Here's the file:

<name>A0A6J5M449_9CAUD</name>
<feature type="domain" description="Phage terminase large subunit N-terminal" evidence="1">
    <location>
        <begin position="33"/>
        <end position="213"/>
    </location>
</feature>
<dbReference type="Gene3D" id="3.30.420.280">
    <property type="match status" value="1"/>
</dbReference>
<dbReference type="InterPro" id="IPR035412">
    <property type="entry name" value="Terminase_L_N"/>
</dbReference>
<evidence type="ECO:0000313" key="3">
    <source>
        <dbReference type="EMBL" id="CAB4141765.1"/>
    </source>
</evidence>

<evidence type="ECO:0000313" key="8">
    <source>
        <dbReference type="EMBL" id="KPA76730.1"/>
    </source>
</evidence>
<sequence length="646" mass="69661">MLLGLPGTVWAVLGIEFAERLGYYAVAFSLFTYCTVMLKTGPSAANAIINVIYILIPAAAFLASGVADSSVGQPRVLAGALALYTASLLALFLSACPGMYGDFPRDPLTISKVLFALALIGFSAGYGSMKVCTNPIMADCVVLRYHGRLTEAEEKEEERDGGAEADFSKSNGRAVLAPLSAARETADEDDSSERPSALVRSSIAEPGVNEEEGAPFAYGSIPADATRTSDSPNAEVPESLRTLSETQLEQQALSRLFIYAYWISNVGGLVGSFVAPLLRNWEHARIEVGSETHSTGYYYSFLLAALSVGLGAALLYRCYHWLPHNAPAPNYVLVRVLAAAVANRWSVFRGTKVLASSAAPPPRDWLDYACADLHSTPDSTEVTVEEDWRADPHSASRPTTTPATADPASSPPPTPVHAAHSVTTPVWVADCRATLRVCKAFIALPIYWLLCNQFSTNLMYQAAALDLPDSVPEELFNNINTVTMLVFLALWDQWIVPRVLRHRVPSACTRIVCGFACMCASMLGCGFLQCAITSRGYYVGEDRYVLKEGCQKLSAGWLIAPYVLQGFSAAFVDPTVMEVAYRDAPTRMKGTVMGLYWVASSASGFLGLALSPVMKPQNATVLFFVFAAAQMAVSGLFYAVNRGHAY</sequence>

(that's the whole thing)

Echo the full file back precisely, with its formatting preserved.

<name>A0A6J5M449_9CAUD</name>
<feature type="domain" description="Phage terminase large subunit N-terminal" evidence="1">
    <location>
        <begin position="33"/>
        <end position="213"/>
    </location>
</feature>
<dbReference type="Gene3D" id="3.30.420.280">
    <property type="match status" value="1"/>
</dbReference>
<dbReference type="InterPro" id="IPR035412">
    <property type="entry name" value="Terminase_L_N"/>
</dbReference>
<evidence type="ECO:0000313" key="3">
    <source>
        <dbReference type="EMBL" id="CAB4141765.1"/>
    </source>
</evidence>

<evidence type="ECO:0000313" key="8">
    <source>
        <dbReference type="EMBL" id="KPA76730.1"/>
    </source>
</evidence>
<sequence length="646" mass="69661">MLLGLPGTVWAVLGIEFAERLGYYAVAFSLFTYCTVMLKTGPSAANAIINVIYILIPAAAFLASGVADSSVGQPRVLAGALALYTASLLALFLSACPGMYGDFPRDPLTISKVLFALALIGFSAGYGSMKVCTNPIMADCVVLRYHGRLTEAEEKEEERDGGAEADFSKSNGRAVLAPLSAARETADEDDSSERPSALVRSSIAEPGVNEEEGAPFAYGSIPADATRTSDSPNAEVPESLRTLSETQLEQQALSRLFIYAYWISNVGGLVGSFVAPLLRNWEHARIEVGSETHSTGYYYSFLLAALSVGLGAALLYRCYHWLPHNAPAPNYVLVRVLAAAVANRWSVFRGTKVLASSAAPPPRDWLDYACADLHSTPDSTEVTVEEDWRADPHSASRPTTTPATADPASSPPPTPVHAAHSVTTPVWVADCRATLRVCKAFIALPIYWLLCNQFSTNLMYQAAALDLPDSVPEELFNNINTVTMLVFLALWDQWIVPRVLRHRVPSACTRIVCGFACMCASMLGCGFLQCAITSRGYYVGEDRYVLKEGCQKLSAGWLIAPYVLQGFSAAFVDPTVMEVAYRDAPTRMKGTVMGLYWVASSASGFLGLALSPVMKPQNATVLFFVFAAAQMAVSGLFYAVNRGHAY</sequence>